The Feasibility of Conducting Clinical Trials in Infants and Children with Acute Respiratory Failure
Randolph, A., Meert, K. L., O'Neil, M., Hanson, J. H., Luckett, P. M., Arnold, J. H., Gedeit, R. G., Cox, P. N., Roberts, J. S., Venkataraman, S. T., Forbes, P. W., & Cheifetz, I. M. (2003). The Feasibility of Conducting Clinical Trials in Infants and Children with Acute Respiratory Failure. American Journal of Respiratory and Critical Care Medicine, 167(10), 1334-1340. https://doi.org/10.1164/rccm.200210-1175OC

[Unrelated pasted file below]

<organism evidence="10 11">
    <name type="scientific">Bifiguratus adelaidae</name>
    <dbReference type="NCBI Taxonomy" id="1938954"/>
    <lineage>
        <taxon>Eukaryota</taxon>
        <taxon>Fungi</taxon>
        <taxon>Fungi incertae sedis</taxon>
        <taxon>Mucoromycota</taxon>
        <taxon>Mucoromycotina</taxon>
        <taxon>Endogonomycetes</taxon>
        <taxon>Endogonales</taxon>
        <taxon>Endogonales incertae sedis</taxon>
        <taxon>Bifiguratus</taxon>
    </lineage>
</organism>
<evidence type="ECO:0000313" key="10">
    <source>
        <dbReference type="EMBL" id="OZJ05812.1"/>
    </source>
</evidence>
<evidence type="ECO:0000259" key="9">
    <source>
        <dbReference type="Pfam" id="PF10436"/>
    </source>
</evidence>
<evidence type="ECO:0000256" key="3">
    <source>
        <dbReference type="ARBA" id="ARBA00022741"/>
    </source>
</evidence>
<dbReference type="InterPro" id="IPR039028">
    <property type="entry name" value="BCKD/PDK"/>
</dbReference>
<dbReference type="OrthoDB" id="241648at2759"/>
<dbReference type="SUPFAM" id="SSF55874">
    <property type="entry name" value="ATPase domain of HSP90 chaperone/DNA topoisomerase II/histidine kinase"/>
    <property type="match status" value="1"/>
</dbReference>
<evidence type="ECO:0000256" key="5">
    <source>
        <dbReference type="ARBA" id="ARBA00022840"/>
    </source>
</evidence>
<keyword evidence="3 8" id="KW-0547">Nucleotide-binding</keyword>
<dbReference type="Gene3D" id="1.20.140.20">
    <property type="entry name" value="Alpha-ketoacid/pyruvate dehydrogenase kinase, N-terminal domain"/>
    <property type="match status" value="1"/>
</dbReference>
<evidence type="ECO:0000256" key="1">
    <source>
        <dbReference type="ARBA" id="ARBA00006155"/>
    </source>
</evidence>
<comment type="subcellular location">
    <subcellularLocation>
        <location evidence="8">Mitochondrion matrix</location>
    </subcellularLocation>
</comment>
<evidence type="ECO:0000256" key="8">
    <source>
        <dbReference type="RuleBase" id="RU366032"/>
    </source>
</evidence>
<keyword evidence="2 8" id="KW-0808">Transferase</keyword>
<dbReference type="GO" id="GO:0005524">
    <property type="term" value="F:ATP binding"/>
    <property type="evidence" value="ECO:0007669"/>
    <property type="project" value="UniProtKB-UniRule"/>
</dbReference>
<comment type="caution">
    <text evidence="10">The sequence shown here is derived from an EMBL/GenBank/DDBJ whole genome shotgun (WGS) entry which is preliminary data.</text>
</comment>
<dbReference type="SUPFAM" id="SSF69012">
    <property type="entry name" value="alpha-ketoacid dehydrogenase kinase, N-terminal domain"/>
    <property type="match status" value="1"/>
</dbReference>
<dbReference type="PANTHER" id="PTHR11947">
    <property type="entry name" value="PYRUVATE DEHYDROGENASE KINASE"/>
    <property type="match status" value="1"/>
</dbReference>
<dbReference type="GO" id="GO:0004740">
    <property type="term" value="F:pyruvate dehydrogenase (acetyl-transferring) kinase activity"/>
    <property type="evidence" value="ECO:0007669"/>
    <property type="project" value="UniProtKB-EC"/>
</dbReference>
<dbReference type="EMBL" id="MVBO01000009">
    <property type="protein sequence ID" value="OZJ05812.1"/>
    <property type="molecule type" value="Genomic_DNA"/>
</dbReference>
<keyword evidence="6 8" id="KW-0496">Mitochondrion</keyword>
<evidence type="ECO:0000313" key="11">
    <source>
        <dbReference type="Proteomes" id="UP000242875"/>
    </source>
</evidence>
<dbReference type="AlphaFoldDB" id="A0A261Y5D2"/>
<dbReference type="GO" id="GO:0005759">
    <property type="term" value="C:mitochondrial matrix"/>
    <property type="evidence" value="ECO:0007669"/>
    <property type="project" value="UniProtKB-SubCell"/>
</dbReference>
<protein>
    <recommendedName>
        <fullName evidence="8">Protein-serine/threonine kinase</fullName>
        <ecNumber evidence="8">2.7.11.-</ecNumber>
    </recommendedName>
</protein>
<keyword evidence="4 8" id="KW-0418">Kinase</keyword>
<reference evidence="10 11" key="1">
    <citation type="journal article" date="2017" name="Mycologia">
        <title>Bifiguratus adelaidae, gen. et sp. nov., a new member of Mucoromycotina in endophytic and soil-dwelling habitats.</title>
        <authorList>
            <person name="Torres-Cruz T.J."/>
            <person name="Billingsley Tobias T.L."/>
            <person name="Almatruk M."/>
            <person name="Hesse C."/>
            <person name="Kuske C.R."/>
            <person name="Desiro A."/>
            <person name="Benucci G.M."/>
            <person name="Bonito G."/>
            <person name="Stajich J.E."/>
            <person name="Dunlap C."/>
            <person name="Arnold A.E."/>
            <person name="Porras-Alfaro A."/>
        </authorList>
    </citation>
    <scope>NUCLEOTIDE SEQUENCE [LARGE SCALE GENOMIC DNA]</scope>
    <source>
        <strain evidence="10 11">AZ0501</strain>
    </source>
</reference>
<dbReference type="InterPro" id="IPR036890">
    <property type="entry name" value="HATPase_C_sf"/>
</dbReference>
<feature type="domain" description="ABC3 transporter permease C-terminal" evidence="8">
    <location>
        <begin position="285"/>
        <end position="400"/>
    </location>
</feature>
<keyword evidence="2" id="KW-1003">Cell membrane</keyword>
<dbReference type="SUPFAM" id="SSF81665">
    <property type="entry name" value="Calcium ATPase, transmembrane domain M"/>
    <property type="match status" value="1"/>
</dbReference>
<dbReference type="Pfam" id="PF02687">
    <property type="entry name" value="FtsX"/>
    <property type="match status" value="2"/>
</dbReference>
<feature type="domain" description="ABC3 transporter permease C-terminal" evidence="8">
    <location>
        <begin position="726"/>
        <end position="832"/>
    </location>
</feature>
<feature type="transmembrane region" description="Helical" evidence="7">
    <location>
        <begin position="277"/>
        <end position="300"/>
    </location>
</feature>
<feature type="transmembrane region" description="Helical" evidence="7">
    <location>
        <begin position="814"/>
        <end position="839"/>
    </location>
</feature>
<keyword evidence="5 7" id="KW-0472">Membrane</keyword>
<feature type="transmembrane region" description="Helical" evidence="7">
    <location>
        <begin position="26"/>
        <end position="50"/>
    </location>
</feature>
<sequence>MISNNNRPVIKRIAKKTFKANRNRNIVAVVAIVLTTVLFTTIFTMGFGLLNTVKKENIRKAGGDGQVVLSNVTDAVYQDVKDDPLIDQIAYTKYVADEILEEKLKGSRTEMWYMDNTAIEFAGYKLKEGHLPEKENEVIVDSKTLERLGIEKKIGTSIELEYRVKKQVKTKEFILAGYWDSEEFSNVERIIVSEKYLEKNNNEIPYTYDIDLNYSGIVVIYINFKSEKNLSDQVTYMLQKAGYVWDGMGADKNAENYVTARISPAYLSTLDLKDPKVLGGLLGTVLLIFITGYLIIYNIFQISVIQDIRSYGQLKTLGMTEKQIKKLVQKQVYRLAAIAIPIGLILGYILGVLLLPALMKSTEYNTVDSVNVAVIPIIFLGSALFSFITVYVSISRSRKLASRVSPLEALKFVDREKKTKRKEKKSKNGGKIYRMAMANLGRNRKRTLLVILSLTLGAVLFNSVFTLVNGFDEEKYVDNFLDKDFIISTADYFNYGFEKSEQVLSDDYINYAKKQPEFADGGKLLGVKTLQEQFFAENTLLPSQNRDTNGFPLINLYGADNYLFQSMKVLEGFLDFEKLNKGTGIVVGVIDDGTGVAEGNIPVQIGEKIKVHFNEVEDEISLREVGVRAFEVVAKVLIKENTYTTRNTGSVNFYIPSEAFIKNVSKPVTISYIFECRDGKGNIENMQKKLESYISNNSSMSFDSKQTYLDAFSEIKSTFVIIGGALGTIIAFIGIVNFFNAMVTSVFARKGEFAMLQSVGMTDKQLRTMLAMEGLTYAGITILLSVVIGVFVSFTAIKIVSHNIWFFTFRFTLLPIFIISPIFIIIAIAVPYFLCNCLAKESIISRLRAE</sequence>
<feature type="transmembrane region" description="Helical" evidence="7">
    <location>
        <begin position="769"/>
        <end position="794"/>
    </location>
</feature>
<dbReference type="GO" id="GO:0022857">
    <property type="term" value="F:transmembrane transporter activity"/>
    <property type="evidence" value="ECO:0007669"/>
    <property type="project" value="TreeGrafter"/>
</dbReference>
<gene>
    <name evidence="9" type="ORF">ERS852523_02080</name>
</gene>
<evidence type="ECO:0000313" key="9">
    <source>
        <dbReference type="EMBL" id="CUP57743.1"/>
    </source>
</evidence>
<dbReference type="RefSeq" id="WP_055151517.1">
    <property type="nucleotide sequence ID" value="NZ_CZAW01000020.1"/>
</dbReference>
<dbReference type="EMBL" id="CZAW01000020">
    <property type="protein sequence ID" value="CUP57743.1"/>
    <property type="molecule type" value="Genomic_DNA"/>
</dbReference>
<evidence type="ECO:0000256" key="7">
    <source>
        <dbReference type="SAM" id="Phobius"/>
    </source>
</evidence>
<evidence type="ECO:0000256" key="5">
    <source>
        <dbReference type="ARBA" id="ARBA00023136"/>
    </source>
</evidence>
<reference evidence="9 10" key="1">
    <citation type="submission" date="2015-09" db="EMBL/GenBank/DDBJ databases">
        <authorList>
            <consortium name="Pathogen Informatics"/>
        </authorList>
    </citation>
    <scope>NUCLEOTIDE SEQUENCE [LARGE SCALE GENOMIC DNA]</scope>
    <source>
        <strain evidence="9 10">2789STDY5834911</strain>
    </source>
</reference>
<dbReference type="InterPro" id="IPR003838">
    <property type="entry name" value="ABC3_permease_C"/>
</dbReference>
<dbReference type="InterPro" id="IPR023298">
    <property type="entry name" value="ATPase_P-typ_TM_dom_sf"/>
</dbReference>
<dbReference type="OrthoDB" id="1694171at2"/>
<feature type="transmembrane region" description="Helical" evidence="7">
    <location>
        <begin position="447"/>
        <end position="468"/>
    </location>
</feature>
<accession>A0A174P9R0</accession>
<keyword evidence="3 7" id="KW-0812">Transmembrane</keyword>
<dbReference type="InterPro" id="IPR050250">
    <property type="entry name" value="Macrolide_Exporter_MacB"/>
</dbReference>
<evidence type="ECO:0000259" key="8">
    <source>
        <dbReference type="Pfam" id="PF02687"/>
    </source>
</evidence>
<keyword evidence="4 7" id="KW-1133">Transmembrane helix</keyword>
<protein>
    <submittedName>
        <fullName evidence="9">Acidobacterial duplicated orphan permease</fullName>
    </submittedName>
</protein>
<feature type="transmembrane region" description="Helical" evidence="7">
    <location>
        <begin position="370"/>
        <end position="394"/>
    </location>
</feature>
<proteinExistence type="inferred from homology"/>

Designing robust clinical trials in critically ill, mechanically ventilated children requires an understanding of the epidemiology and course of pediatric respiratory failure. As part of a clinical trial, we screened all mechanically ventilated children in nine large pediatric intensive care units (ICUs) across North America for 6 consecutive months. Of 6,403 total ICU admissions, 1,096 (17.1%) required mechanical ventilator support for a minimum of 24 hours. Of these, 701 (64%) met one or more exclusion criteria for trial enrollment. Common reasons for exclusion were upper airway obstruction (13.5%) and cyanotic congenital heart disease (11.5%). Life support interventions were restricted for 9.7% of patients, and 5.5% were chronically ventilator dependent. In the patients who were eligible for respiratory failure studies, 62.4% had an acute primary diagnosis of pulmonary disease, 14.2% neurologic disease, and 8.9% cardiac disease. Chronic underlying conditions were present in 43.2% of the patients. The most common acute diagnosis was bronchiolitis in infants (43.6%) and pneumonia in children 1 year old and older (24.5%). Mortality was rare (1.6%), and the median duration of ventilation was 7 days. The design of clinical trials in critically ill children is feasible but must account for the diverse population, infrequent mortality, and short duration of mechanical ventilation.